Winter Solstice and Ireland's Sacred Sites - December 2019

sacred sites ireland ToursWhether you celebrate the Winter Solstice on December 21st; Hanukkah December 22nd-30th; Christmas on December 25th or Kwanzaa December 26th to January 1st or New Year's on January 1st, 2020 there are lots of days ahead to shine light into the world, to share love and joy with family and friends.

In Canada, I have the wonderful joy of hosting the Okanagan’s largest Summer Solstice each year in Penticton and during the year I offer tours to sacred sites in Ireland.

Winter Solstice 2019 in Northern Hemisphere and will be at 8:19 p.m. on Saturday, December 21.
Note: The
Southern Hemisphere  have Summer Solstice on Saturday.

The Winter Solstice falls on the shortest day of the year (21st or 20th  December) and was celebrated in Ireland long before the arrival of Christianity. Oaks were seen as sacred and the winter fruit of the mistletoe was a symbol of life in the dark winter months.

It was also the Druids who began the tradition of the yule log. The Celts thought that the sun stood still for twelve days in the middle of winter and during this time a log was lit to conquer the darkness, banish evil spirits and bring luck for the coming year.
Many of these customs are still followed today. They have been incorporated into the Christian and secular celebrations of Christmas.

Photo by Anthony Murphy, Ireland

Ancient people were hunters and spent most of their time outdoors. The seasons and weather played a very important part in their lives. Because of this many ancient people had a great reverence for, and even worshipped the sun. They saw the sun as a wheel that changed the seasons.

In Ireland when we think of  Winter Solstice we mostly think of Newgrange (as the sun shines in its chamber every winter solstice morning through a light box window).  Winter Solstice at Newgrange Facebook page

We don’t, however, give much thought to Dowth, a monument equivalent in it's size to the original Newgrange. (At Dowth, the setting sun is in alignment with its chamber the evening before the Winter Solstice morning).

The word Dowth comes from the old Irish “Dubhadh” meaning “darkness”. 
From the period of Samhain to Winter Solstice we energetically go deeper into the darkness with nature (both: solar and personally).

It is clear from the sacred sites of Dowth and Newgrange Portal Mounds that the honouring of the darkness and the light held a significant place in our ancestors’ consciousness.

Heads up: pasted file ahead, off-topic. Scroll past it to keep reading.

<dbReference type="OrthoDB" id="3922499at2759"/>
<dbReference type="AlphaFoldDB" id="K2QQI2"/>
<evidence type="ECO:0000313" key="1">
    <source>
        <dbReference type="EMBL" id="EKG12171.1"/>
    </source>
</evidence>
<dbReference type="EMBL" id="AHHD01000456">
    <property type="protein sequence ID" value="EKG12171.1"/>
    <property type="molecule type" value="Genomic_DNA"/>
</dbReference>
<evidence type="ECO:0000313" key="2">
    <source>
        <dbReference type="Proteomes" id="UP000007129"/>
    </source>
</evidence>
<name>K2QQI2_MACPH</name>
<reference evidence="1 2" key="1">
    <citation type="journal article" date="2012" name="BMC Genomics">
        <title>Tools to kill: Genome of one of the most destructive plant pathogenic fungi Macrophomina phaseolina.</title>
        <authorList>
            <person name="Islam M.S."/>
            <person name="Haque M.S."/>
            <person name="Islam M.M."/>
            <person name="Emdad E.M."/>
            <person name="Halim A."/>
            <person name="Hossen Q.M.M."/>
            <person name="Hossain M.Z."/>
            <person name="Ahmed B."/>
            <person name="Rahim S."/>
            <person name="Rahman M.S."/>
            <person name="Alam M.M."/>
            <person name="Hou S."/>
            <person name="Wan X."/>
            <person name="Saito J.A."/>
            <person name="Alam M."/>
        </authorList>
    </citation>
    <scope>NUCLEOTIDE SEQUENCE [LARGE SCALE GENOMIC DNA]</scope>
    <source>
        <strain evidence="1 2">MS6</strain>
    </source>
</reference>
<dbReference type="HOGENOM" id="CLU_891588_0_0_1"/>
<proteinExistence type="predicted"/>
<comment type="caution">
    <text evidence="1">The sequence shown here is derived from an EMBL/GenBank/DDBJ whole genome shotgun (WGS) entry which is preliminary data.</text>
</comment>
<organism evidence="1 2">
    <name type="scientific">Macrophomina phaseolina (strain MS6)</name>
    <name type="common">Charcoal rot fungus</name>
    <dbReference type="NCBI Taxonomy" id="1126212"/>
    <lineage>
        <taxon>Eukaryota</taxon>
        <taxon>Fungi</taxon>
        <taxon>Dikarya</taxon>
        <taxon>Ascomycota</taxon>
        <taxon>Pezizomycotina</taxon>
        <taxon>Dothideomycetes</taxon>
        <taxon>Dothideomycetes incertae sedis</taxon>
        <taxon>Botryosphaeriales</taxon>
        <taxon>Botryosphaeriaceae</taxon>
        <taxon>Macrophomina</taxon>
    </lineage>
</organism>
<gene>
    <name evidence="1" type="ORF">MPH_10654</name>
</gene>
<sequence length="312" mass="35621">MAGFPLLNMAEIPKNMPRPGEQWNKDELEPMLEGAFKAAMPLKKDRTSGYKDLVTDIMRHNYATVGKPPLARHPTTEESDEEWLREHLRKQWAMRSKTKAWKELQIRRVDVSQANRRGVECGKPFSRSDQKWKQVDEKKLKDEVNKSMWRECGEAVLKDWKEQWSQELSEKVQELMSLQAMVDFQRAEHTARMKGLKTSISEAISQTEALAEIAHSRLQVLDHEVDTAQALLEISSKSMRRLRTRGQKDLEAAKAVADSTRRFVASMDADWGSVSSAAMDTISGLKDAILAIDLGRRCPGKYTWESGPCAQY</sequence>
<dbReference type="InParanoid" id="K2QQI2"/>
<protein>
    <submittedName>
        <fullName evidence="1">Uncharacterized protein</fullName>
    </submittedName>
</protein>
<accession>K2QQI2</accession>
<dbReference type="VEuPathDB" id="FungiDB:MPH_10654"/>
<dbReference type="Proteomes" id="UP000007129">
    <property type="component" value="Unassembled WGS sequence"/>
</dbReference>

Ancient Ireland also had our own Celtic Medicine Wheel with eight sacred festivals celebrated during the year such as at Samhain, Imbolc, Bealtaine and Lughnasa as well as the better known Spring and Autumn Equinoxes, Winter and Summer Solstices.

Each festival was celebrated at different times of the year (on the wheel) at different sacred sites and monuments around Ireland that were aligned to the stars, sun and major solar events.

Such as Lughnasa festival and summer solstice was held at Grange Lois Stone Circle, Winter Solstice at Newgrange and Dowth, Tlachtga (Hill of Ward) and the Mound of the Hostages (Dumha na nGiall) at the Hill of Tara at Samhain sunrise and Bealtaine Fires at the Hill of Uisneach and so on.

Bealtaine Fire Festival

Throughout history, celebrating and ceremonies during these sacred festivals has been a way to renew our connection with ‘One’ another, our ancestors, the spirit guides of the land, to ‘one’ self and with the numinous through acts of goodwill, love, special rituals, and heightened awareness.


Make your own rituals

Solstice can be a beautiful remembrance that our lives are part of a larger order, always changing, always renewing. Attuning our senses to the subtle changes and cycles of the seasons might help us attune more lovingly to the subtle changes and cycles in ourselves.

By performing simple rituals with personal meaning to celebrate the solstice, these rituals will serve as touchstones to help us cultivate an attitude of receptiveness and appreciation that will carry us through the holiday season with more ease.

A good starting point might be to make a promise this winter to spend more time listening, watching, and honouring the slower, quieter rhythm of the season.

On the solstice, visit a place outdoors that’s special to you—a trail you can walk or a field you can wander, a hillside that provides the perfect view, a stroll along the lake or sea shore or even the roof of your apartment building or a quiet place on the edge of your garden.

Consider watching the sun rise or set from your little patch of the world. Write a poem. Make a list of loving wishes for friends, family, coworkers—even people you don’t know that well. Build a shrine of nature’s found objects. Light a candle. Reflect on your aspirations for the coming months. Do a card reading. Sing a song.

Awakening to Group Consciousness

In 2012, I was asked and guided by Archangel Michael and Goddess Áine to create the 'Ireland Sacred Tours' with the intent that I was to bring together like-minded groups to visit these sacred sites in Ireland and connect with the land, our ancestors, the land spirit guides, the elementals, the thin places and Gaia’s energy.

In 2020, I am very excited to be hosting my 20th Sacred Tour.

So to celebrate, we have three Sacred Sites of Ireland Tours coming up this year. Each tour is different and for those who have been on Tour with me before, you will visit many new sites too. Each Tour is hosted by myself, Celtic Wisdom Keeper, Maria O'Farrell Carr and one spiritual co-host.

Maria's Ireland Sacred Tours

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Ireland Sacred Druide Tour 2020

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